For the last 3 years I haven’t been able to figure out exactly how I ended up in an engineering program. My background is in history. It is something that I have always loved and always will love to learn about. Yet, history and engineering don’t really have a lot in common.
Physically I know how I ended up in Sydney. There was an application process, an acceptance letter, a 5 hour car ride. But after all that why exactly did I stay?
For one I’ve always loved school and learning, this program just gave me something new to learn about. When the classes started to become difficult, and mentally exhausting, why didn’t I just leave? Well my stubbornness helped for one thing, there was no way I was going to give up on my own (excluding a close call I had in my first summer of school).
Growing up I always saw my dad working on things around the house. He was always working on something, never seemed to take a break. Later when I was older and I got to see him at work, it was similar and yet different. There were problems he had to solve in which the answer wasn’t always clear, not that anything is really clear when you’re 12 anyway.
But today I fit some puzzle pieces together, that certainly helps explain why I’m currently on a Coast Guard ship in Quebec City.
Last night an issue occurred with our switchboard system. Typically the auxiliary generator will run both the main switchboard and the emergency switchboard. For whatever reason last night the electrical tie between the auxiliary generator and the emergency switchboard opened. When this occurs the electrical system is designed so that the emergency generator will come online, preventing the ship from losing essential electrical services. So the aux. generator was powering the main switchboard and the emergency generator was powering the emergency switchboard. The emergency generator is only ever run during emergencies and testing, so the problem needed to be solved so it could be shut down. However, the electrician couldn’t get the emergency switchboard to run off the emergency generator, the breakers kept opening every time he tried.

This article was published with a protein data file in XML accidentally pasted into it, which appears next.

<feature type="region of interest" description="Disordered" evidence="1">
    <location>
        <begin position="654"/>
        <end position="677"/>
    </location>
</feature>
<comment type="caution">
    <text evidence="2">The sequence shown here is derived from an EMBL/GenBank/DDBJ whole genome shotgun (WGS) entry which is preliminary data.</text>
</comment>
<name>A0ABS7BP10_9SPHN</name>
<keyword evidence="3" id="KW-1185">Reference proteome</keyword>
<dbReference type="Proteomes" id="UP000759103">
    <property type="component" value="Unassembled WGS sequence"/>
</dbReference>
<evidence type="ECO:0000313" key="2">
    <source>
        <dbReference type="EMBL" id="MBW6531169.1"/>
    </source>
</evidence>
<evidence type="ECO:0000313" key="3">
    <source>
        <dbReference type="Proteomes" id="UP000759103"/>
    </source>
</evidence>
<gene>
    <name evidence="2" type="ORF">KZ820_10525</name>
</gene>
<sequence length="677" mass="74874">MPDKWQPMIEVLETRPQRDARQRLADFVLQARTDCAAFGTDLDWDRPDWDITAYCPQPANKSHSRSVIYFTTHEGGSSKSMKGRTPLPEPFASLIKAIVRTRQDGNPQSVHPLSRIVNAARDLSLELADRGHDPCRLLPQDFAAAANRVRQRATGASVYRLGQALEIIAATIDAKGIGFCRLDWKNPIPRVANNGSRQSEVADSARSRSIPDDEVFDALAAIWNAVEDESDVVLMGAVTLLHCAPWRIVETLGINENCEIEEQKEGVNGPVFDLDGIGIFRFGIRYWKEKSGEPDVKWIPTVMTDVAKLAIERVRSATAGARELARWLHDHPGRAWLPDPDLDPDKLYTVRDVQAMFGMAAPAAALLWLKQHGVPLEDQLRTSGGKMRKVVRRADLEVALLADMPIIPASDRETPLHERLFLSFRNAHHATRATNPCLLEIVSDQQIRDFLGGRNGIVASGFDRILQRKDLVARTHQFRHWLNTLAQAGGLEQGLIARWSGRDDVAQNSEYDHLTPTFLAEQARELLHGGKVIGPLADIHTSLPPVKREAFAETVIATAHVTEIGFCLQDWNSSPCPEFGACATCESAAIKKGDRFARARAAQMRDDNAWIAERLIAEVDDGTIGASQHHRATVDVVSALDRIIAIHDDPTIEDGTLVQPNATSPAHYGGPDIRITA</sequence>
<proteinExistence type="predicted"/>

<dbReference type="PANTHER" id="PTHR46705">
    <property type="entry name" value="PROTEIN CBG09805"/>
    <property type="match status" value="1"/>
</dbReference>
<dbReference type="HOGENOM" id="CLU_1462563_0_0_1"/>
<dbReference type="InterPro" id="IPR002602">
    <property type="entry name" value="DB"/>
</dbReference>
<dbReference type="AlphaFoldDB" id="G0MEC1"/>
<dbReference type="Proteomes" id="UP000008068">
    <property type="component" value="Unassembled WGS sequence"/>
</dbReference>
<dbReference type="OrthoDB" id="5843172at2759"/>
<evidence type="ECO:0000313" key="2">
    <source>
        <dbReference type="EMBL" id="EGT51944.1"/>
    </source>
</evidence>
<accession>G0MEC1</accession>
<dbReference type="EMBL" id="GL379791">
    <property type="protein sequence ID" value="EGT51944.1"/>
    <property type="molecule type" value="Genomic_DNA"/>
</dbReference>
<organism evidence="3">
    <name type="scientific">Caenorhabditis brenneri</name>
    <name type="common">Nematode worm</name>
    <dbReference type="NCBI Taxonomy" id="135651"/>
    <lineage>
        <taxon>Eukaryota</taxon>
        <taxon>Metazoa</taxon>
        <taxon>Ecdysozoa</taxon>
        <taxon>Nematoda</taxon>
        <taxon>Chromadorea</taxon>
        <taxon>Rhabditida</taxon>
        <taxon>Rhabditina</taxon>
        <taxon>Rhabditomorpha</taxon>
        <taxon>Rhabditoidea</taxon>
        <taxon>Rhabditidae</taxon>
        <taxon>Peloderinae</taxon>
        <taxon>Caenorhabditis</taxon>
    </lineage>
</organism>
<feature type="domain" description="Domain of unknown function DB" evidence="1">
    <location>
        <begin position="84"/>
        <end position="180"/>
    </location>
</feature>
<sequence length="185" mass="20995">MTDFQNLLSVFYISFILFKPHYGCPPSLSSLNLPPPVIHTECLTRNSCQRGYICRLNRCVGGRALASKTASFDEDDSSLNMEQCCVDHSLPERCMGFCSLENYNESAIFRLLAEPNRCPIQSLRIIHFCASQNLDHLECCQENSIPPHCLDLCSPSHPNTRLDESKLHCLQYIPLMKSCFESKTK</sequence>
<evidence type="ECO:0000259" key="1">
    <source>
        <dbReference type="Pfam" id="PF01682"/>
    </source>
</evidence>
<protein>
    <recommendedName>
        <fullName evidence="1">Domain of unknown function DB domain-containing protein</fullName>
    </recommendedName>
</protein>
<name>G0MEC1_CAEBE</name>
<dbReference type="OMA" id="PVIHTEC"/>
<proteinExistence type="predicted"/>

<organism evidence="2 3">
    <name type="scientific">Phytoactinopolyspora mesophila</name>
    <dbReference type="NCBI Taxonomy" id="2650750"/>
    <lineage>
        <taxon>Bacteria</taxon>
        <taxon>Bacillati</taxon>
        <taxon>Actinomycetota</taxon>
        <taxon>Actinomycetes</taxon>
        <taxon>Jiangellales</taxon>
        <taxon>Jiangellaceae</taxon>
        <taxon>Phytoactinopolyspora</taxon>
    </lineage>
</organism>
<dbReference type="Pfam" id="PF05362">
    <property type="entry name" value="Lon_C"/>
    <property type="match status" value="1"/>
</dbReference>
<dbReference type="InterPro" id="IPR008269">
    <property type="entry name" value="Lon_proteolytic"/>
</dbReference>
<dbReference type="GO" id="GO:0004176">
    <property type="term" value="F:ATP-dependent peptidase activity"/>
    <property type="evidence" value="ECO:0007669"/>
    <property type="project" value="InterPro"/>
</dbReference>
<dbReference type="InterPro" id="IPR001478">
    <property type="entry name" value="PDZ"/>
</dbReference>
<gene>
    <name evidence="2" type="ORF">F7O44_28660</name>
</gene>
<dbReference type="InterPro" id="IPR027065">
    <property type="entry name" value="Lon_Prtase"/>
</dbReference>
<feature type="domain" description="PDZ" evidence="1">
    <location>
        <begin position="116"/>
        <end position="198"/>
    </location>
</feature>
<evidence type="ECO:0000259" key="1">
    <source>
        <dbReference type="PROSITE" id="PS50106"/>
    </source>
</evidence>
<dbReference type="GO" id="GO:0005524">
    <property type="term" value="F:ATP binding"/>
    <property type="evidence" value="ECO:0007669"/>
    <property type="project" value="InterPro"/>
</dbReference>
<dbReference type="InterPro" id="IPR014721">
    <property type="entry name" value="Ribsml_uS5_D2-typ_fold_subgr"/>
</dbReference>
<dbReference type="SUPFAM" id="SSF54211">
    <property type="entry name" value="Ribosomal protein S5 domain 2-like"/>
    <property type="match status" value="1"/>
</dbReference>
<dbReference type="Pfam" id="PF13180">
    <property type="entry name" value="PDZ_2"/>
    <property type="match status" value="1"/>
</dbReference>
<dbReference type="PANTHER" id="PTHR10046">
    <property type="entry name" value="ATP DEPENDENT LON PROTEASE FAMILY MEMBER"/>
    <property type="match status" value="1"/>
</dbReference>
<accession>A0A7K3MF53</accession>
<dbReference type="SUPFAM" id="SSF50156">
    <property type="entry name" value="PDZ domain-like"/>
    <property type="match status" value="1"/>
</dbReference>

I reported to work at 8am the following morning and learned about this whole situation. As a cadet I’m pretty intrigued. I’ve spent a lot of time with the electrician this trip, so I’ve very interested in seeing how the problem gets solved. This was the best part of the day for me. We have the electrical diagrams laid out, looking at the wiring diagrams for the breakers and emergency generators. We know what the problem is and all we have to do now is find the solution. This is what I love about engineering. There is a problem that has a solution, you just have to find it. It is about understanding how a system works, how a problem can occur and what can cause it.
It is like all the puzzles I used to do as a kid. The pieces are all available in front of you and you just have to be able to put them together.
I wish I had a sweet ending to the story, like Super Cadet solves ship’s problem, but no such luck. Yet, while I didn’t solve the problem I followed the wiring paths and looked at contacts, breakers, coils, and switches and I reasoned out where the problem should be. After the fact, when the electrician had solved the problem, I got him to go through the whole process with me, and what he did to fix it. And you know what? Where I figured the problem should be, is exactly where it ended up being. I narrowed it down to an area, and if I had some more hands-on electrical experience I might have been able to figure out exactly the solution myself.
This is the best part of engineering, knowing there is a problem, knowing that you are smart enough to find it, and better yet, you’re smart enough to fix it too.